Still, conditions in the camps are bleak, with limited water and hygiene services. Most residents have built tents with whatever materials they could find – leaves, tarpaulin, and bits of cloth.

Though local foundations and church groups have provided ad hoc food supplies for camp residents, international organisations distributed food to the sites only once in late August, an aid official and displaced people who were interviewed said.

Most of the aid officials blamed poor conditions and delays on the Congolese authorities, who have only recently finalised lists of people entitled to receive assistance and be transferred to better-built shelters – constructed at two sites by military personnel and aid groups.

When asked about the slow aid delivery, Raymond Efoya, a Congolese official helping coordinate the response for the ministry of humanitarian affairs as director of general services and human resources, blamed problems on the camp residents themselves. He said some were only posing as volcano victims to receive assistance, slowing down efforts to produce the lists and undermining plans to transfer people to the shelters.

Camp residents says they have nowhere to go while awaiting help. Fields of lava still blanket their neighbourhoods, where the smell of sulphur sticks to the air and heat rises from the ground. Building materials to construct homes elsewhere have not been provided by the government or aid groups, they say.

“There was nothing left,” said Vumilya Sinwatu, a resident of one of the camps in Goma, who described discovering her home and belongings destroyed after the eruption. “We just saw stones”.

Located on a tectonic divide known as the East African Rift, Mount Nyiragongo is considered one of the region’s most dangerous volcanoes due to its proximity to Goma and the speed of its lava.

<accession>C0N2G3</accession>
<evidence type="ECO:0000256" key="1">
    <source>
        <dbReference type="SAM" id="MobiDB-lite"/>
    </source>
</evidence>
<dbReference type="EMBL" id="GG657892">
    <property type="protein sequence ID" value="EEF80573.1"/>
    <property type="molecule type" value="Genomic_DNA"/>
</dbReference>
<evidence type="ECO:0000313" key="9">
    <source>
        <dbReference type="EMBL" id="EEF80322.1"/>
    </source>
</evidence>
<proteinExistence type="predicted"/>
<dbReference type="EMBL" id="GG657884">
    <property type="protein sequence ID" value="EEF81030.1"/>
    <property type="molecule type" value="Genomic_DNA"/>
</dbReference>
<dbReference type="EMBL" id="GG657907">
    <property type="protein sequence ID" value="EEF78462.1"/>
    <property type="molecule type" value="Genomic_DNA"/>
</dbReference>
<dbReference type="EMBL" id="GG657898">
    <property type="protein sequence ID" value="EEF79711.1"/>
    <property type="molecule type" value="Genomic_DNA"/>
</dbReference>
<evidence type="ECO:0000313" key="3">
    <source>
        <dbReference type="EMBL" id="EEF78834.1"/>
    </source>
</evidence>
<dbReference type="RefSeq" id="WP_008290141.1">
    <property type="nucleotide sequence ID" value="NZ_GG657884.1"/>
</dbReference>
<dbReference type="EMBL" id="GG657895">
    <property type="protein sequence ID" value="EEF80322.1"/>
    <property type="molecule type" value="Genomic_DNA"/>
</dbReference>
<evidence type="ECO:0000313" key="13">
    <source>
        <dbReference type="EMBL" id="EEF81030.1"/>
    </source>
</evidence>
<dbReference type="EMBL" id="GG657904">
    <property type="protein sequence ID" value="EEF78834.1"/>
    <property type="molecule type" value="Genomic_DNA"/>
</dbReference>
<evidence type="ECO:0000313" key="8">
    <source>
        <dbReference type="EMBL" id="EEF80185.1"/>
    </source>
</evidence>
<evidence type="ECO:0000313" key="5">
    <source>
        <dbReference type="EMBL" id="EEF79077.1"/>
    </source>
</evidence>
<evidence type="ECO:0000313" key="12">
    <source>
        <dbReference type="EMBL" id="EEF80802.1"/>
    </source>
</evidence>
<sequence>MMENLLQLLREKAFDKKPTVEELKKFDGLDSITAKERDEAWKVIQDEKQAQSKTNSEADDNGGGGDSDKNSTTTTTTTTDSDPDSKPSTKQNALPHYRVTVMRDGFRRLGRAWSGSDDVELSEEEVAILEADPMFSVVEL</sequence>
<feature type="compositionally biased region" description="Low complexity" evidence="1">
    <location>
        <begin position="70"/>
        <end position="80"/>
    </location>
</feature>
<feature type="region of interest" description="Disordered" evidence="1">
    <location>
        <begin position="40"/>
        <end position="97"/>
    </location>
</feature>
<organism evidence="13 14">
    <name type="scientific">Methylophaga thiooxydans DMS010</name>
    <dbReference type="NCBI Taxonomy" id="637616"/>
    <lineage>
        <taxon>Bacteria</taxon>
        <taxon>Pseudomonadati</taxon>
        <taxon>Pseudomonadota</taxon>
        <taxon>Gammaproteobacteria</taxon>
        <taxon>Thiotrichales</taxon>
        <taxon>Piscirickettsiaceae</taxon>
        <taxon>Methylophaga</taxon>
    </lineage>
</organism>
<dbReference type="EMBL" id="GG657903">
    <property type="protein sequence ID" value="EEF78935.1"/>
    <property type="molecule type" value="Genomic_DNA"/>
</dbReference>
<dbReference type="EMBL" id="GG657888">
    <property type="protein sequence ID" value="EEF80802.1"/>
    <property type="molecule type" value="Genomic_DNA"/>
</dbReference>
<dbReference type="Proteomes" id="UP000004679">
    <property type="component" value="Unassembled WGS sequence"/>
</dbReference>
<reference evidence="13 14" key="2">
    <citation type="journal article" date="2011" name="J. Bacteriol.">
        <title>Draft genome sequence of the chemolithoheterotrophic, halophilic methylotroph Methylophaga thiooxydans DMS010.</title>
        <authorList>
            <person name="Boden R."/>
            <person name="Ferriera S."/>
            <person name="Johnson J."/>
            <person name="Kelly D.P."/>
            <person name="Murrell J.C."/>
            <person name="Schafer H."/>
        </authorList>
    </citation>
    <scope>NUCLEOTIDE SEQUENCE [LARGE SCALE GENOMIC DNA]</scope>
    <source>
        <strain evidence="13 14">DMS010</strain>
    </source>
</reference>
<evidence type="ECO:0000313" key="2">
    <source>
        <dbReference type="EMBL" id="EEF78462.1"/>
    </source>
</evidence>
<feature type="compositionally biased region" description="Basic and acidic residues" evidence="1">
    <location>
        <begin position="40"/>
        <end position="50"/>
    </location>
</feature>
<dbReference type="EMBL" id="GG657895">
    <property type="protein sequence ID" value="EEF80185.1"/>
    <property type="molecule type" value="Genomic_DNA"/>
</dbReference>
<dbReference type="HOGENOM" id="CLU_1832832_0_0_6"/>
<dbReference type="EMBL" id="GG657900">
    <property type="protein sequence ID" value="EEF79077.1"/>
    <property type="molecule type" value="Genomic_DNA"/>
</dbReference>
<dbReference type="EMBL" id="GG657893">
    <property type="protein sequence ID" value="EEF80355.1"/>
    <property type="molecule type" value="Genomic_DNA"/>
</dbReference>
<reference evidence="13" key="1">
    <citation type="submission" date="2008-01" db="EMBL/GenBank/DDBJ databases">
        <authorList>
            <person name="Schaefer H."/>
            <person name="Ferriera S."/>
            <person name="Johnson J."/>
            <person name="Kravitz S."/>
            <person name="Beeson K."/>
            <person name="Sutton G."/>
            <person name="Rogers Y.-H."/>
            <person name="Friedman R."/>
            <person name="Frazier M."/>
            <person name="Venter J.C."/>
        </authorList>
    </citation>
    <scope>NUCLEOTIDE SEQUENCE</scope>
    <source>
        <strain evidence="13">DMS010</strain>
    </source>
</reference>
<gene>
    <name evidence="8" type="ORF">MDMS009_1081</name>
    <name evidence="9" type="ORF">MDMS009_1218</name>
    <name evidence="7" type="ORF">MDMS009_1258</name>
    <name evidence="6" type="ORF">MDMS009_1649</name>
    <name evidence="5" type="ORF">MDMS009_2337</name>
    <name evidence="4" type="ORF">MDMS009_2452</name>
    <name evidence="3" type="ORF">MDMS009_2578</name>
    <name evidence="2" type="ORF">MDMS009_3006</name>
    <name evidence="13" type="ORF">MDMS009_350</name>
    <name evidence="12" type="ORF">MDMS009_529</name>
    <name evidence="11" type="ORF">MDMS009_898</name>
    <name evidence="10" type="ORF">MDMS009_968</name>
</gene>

The May 22 eruption triggered hundreds of earthquakes as well as warnings of further eruptions in the city centre and its adjacent lake, which contains vast amounts of trapped carbon dioxide that could suffocate residents if released.

Fearing the worst, on May 27, Congolese authorities ordered the partial evacuation of Goma, while aid groups pulled non-essential staff from the city. A second eruption never came, however, and the earthquakes eventually slowed.

When residents returned to Goma in early June – many using government-provided transport – the vast majority went back to their homes. But 40,000 remained displaced as of late August, of which more than 30,000 have been living in spontaneous camps, according to a UNHCR situation report that cites local authorities.

Nzuba Mbhoko and her six children were sleeping on the splintered floor of a school classroom in Kahembe when they spoke to The New Humanitarian in July. Some 160 other people shared the space, which had no front door and offered no privacy.

Sixteen-year-old Francine Bahati has been raising a child alone, without a tent to live in, after giving birth in August. Mother and son – who cries all night, Bahati said – both sleep on the cement floor of a gazebo with a leaky roof made of rotting wood and sheet-metal.

  • The New Humanitarian report